What’s Your Company’s Emergency Remote-work Plan?
Here are five steps to get started
This week, the coronavirus (or Covid-19) took a more serious turn in the U.S. with warnings that it could very well impact how, when, and where we work:
“Disruption to everyday life may be severe,” Dr. Nancy Messonnier, director of the CDC’s National Center for Immunization and Respiratory Diseases, cautioned at a news conference Tuesday. “Schools could be closed, mass public gatherings suspended, and businesses forced to have employees work remotely.”
The global spread of the virus may be a moment that reveals whether employers are ready to respond rapidly to unexpected workplace changes. Business travel could decrease or come to a full stop. More employees may need to work outside of local “business hours” and use video conferencing to operate across time zones. And, if it gets bad enough, many could indeed be asked, or request, to work remotely.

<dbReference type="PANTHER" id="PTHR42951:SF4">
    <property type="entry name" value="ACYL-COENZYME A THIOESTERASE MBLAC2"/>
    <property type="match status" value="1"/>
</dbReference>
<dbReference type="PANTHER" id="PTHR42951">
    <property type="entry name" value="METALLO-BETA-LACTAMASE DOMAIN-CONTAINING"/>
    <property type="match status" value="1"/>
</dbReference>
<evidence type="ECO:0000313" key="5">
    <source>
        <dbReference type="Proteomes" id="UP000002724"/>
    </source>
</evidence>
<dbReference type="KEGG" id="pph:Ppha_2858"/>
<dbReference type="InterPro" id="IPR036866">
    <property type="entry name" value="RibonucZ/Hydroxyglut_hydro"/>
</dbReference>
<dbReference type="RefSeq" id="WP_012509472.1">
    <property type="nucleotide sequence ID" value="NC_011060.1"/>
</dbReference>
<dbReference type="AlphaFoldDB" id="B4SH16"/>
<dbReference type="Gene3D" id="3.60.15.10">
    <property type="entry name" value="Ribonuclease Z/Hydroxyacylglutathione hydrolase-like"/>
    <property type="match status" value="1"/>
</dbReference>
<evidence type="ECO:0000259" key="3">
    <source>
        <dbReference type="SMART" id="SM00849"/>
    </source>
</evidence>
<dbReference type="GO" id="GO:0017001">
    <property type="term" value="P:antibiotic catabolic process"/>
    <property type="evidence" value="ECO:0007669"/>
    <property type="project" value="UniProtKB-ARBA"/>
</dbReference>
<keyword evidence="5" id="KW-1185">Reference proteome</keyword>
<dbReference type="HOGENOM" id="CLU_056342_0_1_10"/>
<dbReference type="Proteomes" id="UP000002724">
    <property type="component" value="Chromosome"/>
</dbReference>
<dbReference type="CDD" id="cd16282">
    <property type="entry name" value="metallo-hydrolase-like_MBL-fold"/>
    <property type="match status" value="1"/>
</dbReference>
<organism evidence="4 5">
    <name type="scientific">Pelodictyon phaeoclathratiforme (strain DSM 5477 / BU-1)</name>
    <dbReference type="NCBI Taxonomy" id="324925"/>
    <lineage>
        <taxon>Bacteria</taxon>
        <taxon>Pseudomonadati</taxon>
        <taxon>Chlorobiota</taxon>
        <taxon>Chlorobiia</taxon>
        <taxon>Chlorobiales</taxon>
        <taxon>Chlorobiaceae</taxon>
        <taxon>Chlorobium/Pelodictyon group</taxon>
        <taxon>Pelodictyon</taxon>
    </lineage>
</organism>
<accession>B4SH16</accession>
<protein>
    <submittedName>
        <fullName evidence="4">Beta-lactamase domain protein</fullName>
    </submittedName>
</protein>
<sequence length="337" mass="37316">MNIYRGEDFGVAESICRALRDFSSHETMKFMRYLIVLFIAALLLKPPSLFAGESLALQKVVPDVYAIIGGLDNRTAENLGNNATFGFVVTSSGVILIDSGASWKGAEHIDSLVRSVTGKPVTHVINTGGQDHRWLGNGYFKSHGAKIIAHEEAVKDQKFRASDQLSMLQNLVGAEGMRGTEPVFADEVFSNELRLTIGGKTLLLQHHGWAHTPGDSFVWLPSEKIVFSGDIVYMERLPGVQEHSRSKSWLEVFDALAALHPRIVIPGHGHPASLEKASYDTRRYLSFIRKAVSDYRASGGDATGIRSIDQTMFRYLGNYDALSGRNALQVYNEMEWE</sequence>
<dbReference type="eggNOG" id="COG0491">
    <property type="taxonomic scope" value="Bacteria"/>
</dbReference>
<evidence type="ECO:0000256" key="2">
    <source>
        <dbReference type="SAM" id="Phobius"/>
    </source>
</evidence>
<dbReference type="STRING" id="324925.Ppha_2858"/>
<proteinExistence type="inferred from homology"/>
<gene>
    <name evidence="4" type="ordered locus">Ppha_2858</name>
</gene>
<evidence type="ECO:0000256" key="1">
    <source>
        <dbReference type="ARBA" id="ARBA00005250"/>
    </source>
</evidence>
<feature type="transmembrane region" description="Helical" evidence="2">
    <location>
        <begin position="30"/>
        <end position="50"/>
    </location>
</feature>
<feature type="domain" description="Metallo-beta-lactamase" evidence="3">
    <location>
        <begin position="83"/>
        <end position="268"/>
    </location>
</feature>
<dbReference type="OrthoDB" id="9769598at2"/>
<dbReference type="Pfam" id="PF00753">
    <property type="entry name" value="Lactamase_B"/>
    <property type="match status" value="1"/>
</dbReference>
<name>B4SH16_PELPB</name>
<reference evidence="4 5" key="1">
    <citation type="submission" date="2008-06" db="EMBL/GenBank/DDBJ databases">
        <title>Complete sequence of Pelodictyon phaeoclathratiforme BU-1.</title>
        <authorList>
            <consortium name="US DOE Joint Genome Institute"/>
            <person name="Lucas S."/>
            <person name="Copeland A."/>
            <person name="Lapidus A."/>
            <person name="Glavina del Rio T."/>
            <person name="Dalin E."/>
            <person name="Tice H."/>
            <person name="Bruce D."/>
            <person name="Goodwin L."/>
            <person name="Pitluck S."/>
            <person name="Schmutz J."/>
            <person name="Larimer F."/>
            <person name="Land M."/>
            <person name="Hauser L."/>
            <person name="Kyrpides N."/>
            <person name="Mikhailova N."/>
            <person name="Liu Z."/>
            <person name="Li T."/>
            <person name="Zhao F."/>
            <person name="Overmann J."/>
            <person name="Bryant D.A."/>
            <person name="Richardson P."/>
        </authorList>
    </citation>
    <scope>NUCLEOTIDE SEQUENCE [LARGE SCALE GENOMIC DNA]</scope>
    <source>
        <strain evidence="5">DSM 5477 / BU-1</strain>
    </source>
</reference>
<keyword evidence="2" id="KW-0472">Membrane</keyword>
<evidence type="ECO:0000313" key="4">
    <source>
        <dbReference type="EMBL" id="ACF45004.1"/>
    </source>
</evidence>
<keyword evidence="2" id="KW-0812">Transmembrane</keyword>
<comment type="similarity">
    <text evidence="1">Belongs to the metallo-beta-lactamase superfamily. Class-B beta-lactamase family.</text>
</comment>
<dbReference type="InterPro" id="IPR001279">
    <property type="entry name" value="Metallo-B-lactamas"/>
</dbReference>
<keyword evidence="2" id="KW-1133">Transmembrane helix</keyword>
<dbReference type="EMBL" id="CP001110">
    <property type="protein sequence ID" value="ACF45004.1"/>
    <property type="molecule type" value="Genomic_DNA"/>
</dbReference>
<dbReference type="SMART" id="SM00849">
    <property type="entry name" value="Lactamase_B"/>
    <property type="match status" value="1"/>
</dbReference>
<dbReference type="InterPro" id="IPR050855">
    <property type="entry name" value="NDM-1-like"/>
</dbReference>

Please select this link to read the complete article from Harvard Business Review.